There’s a scene in Who Framed Roger Rabbit where cartoon character Roger Rabbit is handcuffed to Eddie Valient, and Eddie starts to saw the cuffs apart. He yells “HOLD STILL!” to a fidgety Roger Rabbit. Roger slips out of the cuffs and responds. This ticks Eddie off. “You mean to tell me you could’ve gotten out of those cuffs at any time?” “Not at any time,” Roger replies, “only when it was funny.” This reveal ticks Eddie off even more, but Roger tells an important truth – a truth that Eddie probably knew but failed to remember due to his depression. Roger, as a toon, is forced to live by the comedy rules. His reveal is not just comical, it’s literal. Physically removing himself from the cuffs WOULD NOT WORK unless the moment presented itself in comic fashion. It’s why SHAVE AND A HAIRCUT was so powerful. Roger is beholden to the rules of cartoons as we are beholden to physics. In some ways, so is Gumball.
Cartoons have been calling attention to themselves for years now, from Sam & Max, The Wuzzles, Darkwing Duck, Tiny Toons, various Looney Toon shorts, and the epitome of self-awareness, Animaniacs and Freakazoid. These shows would comment to the audience via winks and nods to too-cool-for-school gags, as well as point out other behind-the-scenes foibles related to writing staffs, direction/production decisions, obvious plot holes, stupid moments, historical animation tropes, and other elements related to production. The actual ANIMATION was rarely talked about and commented upon, and even when it is, it’s played for erroneous gags, like when Freakazoid comments on a bad lip-syncing animation via the most ridiculous cutaway you will ever see. Gumball, however, surprises by using its animation not only for gags but for drama. The multiple animated elements are thoroughly ingrained in the show’s DNA, and it shows it off through novel and incredible ways.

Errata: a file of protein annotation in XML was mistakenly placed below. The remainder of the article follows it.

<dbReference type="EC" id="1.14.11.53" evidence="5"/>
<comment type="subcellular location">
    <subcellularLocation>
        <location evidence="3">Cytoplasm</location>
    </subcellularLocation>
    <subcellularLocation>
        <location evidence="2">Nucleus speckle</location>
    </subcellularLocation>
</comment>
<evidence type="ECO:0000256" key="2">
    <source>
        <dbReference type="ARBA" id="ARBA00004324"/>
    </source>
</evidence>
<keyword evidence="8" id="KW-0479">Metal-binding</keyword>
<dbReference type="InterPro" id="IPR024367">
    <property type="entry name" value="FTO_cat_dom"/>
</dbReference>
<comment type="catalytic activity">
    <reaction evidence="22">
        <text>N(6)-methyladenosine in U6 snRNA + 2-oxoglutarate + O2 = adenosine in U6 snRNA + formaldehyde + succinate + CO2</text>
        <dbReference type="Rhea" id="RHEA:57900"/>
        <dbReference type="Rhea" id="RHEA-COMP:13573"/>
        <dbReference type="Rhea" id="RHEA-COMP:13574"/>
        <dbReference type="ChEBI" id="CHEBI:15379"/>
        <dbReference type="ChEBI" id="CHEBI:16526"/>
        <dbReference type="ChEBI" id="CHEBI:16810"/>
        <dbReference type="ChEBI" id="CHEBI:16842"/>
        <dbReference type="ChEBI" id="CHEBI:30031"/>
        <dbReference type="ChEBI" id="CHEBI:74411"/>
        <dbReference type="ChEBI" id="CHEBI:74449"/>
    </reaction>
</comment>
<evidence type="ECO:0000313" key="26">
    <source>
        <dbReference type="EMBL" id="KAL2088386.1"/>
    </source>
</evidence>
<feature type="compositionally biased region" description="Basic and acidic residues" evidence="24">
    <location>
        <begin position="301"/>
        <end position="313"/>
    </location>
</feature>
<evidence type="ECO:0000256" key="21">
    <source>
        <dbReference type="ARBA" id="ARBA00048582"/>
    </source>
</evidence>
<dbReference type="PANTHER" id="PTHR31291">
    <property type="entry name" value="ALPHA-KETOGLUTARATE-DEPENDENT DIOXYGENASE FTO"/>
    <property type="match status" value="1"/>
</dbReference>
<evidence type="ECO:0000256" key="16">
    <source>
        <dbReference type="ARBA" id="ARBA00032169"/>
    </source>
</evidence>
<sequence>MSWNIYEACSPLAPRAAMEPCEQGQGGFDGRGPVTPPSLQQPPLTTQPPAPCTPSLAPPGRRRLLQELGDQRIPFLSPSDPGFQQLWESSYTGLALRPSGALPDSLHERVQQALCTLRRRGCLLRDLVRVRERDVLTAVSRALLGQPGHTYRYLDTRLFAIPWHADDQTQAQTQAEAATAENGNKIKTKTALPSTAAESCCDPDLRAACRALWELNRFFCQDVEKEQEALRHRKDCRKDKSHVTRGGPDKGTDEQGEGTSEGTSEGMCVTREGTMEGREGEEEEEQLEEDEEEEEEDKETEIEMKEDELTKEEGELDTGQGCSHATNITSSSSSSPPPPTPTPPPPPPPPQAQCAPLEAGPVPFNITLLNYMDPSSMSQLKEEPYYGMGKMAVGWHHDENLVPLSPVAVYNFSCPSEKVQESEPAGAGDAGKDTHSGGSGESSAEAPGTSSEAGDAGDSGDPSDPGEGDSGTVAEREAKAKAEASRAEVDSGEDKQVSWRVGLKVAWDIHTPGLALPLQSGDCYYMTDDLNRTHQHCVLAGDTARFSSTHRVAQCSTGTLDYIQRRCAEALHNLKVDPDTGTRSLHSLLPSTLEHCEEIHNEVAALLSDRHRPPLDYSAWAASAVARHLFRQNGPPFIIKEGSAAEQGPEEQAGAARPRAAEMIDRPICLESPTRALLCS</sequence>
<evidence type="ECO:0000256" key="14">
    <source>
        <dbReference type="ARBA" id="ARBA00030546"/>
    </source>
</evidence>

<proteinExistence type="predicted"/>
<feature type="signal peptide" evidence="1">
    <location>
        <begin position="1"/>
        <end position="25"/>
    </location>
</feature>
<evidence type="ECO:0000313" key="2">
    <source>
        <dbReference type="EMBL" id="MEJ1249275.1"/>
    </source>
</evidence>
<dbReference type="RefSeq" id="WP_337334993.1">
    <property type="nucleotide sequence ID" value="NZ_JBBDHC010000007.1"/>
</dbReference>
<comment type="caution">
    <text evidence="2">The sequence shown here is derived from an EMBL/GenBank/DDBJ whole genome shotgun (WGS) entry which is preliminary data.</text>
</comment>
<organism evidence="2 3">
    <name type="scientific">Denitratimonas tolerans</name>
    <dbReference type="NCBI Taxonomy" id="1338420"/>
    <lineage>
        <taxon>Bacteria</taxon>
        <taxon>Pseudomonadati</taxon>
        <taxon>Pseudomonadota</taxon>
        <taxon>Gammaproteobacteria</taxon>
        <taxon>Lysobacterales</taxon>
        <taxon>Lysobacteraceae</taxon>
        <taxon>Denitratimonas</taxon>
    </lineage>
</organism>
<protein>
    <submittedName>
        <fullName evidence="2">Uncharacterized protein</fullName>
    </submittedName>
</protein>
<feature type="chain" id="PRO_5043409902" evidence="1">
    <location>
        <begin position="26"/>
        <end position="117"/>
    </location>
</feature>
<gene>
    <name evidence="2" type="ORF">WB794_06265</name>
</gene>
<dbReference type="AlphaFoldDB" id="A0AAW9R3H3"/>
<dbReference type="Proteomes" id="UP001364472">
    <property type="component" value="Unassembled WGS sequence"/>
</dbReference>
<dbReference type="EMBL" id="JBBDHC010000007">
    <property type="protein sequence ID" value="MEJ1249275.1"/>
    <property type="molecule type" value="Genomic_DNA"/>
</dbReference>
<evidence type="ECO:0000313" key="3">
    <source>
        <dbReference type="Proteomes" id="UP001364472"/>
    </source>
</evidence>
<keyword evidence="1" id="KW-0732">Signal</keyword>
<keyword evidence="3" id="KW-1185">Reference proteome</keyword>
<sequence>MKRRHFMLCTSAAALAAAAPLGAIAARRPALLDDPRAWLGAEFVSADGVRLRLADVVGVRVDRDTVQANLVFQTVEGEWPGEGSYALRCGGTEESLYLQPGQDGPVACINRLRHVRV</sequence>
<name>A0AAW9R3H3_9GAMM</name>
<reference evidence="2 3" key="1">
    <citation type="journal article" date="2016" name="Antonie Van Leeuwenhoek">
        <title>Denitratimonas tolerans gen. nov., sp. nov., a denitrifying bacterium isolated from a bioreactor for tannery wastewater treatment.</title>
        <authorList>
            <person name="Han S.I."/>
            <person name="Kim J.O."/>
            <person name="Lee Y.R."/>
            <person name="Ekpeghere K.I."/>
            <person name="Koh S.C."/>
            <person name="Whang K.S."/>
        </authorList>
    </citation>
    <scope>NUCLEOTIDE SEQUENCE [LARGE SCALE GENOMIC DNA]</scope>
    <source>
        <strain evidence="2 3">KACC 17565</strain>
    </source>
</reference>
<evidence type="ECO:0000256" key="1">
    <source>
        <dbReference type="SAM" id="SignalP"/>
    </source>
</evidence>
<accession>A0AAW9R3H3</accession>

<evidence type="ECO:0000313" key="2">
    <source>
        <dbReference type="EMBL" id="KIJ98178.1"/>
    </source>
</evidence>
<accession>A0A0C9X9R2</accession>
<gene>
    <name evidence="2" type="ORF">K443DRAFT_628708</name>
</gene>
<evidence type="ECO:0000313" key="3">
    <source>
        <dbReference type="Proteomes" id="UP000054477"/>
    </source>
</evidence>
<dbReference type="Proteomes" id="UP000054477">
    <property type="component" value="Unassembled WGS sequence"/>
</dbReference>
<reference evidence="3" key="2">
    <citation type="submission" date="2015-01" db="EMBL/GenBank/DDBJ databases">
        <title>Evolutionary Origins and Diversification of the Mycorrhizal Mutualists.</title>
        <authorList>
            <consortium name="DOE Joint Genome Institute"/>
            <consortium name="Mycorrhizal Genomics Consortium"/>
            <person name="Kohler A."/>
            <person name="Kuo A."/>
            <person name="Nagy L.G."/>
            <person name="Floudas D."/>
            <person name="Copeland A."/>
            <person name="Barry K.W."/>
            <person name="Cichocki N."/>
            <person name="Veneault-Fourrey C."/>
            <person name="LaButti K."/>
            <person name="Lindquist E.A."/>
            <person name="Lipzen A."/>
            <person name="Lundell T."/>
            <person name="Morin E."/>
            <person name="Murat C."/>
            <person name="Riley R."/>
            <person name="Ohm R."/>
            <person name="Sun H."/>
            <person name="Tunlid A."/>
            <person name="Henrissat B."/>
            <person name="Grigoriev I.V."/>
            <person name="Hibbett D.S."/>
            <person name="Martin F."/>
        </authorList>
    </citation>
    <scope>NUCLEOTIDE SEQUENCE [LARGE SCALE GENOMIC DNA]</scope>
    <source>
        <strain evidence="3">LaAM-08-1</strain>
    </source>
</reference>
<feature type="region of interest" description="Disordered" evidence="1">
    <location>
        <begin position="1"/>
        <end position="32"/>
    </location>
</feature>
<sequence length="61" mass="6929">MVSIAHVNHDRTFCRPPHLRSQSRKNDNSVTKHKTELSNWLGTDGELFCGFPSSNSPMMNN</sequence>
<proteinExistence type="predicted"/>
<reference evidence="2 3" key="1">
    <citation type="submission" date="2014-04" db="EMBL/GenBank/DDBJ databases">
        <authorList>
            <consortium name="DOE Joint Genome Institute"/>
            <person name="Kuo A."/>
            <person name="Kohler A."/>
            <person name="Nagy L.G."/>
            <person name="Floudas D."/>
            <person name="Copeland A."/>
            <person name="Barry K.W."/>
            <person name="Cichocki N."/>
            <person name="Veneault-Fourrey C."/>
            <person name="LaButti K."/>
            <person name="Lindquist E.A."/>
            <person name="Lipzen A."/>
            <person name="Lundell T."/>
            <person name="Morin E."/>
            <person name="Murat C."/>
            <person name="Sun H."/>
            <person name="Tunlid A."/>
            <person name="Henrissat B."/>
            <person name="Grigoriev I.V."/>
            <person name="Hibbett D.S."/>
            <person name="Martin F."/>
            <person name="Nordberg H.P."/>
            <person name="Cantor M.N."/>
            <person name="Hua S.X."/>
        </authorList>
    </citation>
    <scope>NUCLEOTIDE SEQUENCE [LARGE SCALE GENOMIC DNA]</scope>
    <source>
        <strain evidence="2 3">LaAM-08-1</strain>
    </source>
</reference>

Gumball is visually complex, disturbing, and fascinating all at one. The sets are filmed live. The main family, The Wattersons, are cats and rabbits designed in a chibi-anime/Powerpuff Girls style. The characters that dot this amazing world are puppets, paper-cut outs, CGI dinosaurs, pixel-art spider-like invaders, stop-motion bananas, toast, balloons, clouds, monkeys, and ghosts. Everyone looks and is designed completely differently (and yes, while in the end, a computer clearly put together all these elements, separately the characters are clearly representative of different forms of the medium).